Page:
Teghoot


Garen Yegparian

BY GAREN YEGPARIAN

I have intentionally used Western Armenian pronunciation and an otherwise differing spelling of a very threatened forest’s name. I have to address a minor point that’s a major irritant to me. It’s one thing to use Eastern Armenian pronunciation to transliterate Armenian words to English. It is, after all, the official, linguistic, convention to do so. No problem there. What’s ridiculous is the rendition, in this case as Teghut instead of Teghoot, leading to a pronunciation similar to the first part of the word “utter,” and looking like a Turkish mutilation of one of our place-names!

On to the substantive stuff— Teghoot, a forest in the north-eastern part (Lori Provice) of the Republic of Armenia (RoA), was last in the news half a decade ago. But it seems the money ran short in the land-rapists’ pockets until recently, and the problem went dormant. The issue is mining of copper and molybdenum in what is now an old growth forest with all its attendant biodiversity and natural service provision (clean water, food, recreation, etc.). And, to my best understanding, it would be a strip mining operation.

Policy Forum Armenia (PFA) addresses the Teghoot issue in a recent publication on environmental issues in the Republic of Armenia. Between that, some blog postings on Armenian Environmental Network’s website, and the panel discussion organized by the ARF Shant Student Association last Sunday (for full disclosure— I was a speaker at that event), I’m left with a heightened sense of disgust and inclination to fight this abomination-in-the-making.

The consequences of this mining operation would be devastating to the agrarian economy of the area— the villages of Shnogh & Teghoot, and the ecology— destruction of the forest, mining wastes and tailings stored untreated and unsafely, pollution and other damage of the rivers in the area. Of course, there is an up-side. There would be a roughly two-decade period of employment for the locals, but… then what? The ruin of their environment would leave future generations bereft of any viable local economy, leading to more rural-urban (Yerevan) migration) and subsequent expatriation. Is that what we want as a nation?

Yet, the locals’ desire for jobs is very legitimate, understandable, and reasonable. We must support the area through eco-tourism, and fast. All those traveling to Armenia this summer should make it a point to go there, spend some money, and be sure to make known to the locals that it’s the local beauty which attracted you. In the longer term, more structured trips with hikes, animal watching, perhaps water-sporting, even hunting, etc. must be organized. Meanwhile, massive public pressure must be brought upon the government of the RoA, both internally and internationally. PFA cites dozens of laws and international agreements being violated by this mining project as currently being implemented, so there’s a good basis for heat to be applied.

But that’s not enough. The greed that leads to this kind of destructive behavior must be checked. The anticipated income over the life of this project is well above $20 billion. Yet the benefits to the country are a paltry $600+ million. Meanwhile, the hastily and inadequately prepared Environmental Impact Assessment (EIA) would lead to locals being compensated in pennies for their lost trees, property, and livelihood. The full glare of public scrutiny and sunshine on these outrageous inconsistencies is another avenue of slowing down this process to a manageable pace. If there’s mining to be done, let it be done in a safe, environmentally sound, human-health-neutral, and non-destructive way.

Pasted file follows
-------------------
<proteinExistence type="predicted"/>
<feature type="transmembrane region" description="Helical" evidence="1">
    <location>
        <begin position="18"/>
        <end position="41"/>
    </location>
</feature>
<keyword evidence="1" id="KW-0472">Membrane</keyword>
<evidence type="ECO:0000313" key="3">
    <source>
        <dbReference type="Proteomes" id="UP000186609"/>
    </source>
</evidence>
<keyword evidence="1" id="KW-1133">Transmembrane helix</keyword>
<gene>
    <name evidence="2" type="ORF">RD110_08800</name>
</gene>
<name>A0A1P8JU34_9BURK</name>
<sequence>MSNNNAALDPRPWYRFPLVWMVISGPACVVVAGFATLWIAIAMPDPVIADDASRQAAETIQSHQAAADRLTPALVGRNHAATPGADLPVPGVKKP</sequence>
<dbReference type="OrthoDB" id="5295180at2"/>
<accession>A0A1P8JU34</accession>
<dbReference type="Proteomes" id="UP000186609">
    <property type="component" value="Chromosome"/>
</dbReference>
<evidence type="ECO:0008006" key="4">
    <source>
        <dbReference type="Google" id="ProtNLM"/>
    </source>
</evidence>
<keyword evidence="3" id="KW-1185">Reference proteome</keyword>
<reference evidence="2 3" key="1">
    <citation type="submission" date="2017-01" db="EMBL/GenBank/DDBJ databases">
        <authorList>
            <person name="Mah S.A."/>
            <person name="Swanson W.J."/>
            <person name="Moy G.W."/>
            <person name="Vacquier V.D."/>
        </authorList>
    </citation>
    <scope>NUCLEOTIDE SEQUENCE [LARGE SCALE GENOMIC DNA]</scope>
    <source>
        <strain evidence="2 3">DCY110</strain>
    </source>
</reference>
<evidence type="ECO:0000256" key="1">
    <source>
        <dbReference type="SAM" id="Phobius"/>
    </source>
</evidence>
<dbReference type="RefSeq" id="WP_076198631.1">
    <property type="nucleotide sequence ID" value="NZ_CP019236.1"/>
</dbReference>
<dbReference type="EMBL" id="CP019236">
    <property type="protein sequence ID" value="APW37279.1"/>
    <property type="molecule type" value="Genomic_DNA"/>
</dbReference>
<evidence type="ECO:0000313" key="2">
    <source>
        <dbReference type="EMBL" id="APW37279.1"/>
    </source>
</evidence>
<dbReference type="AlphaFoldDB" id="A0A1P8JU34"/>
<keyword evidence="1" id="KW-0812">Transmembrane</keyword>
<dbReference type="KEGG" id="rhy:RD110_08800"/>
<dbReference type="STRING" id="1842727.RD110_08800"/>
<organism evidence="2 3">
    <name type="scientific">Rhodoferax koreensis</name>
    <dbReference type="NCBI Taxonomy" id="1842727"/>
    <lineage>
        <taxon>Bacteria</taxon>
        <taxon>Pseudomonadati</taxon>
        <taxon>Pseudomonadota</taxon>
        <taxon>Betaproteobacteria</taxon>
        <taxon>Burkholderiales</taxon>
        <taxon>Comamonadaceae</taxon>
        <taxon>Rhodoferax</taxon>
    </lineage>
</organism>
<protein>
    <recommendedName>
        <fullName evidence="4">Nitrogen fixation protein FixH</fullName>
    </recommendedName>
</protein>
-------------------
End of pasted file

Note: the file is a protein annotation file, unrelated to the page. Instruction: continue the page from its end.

There’s also shadiness to this whole proposition. The outfit that will do the mining is Armenian Copper Program. It is a subsidiary of Vallex which, in turn, is owned 19% by Valeri Mejlumyan, and the rest… Who knows? It is registered in Lichtenstein (think about what you know of how money is “hidden” in Switzerland), therefore ownership is masked. Rumors, impossible to confirm or refute because of the secrecy enabled by Lichtenstein, attribute some interest in this firm to President Sarkissian’s family. Meanwhile, the EIA was prepared by Lernametalurgiai Institute cjsc (LMI), which evidently has a de facto monopoly on preparation of these documents for all mining projects in the RoA. It is also a wholly owned subsidiary of Vallex Group and ACP. Can you say “conflict-of-interest”?

You get the idea. It’s sickening how a project that could be a boon for all concerned— local population, RoA’s economy, and its investors— can be perverted into a monster.

Applying public pressure, insisting on full application of the appropriate procedures (relevant laws seem to be in place in RoA), and exposing the greed and shadiness of the companies proposing to implement this project, buy time to develop viable, sustainable options and alternatives while educating all concerned about them.

Watch for action alerts emanating from the homeland and the Diaspora. Start contacting RoA’s diplomatic establishments (embassies, consulates) in your area expressing your concerns. Let’s build a movement to save this forest, provide for the locals, and build up and entrench the rule of law in the RoA. After all, a despoiled, desolate country is useless as a homeland. We can stop this ruinous process!

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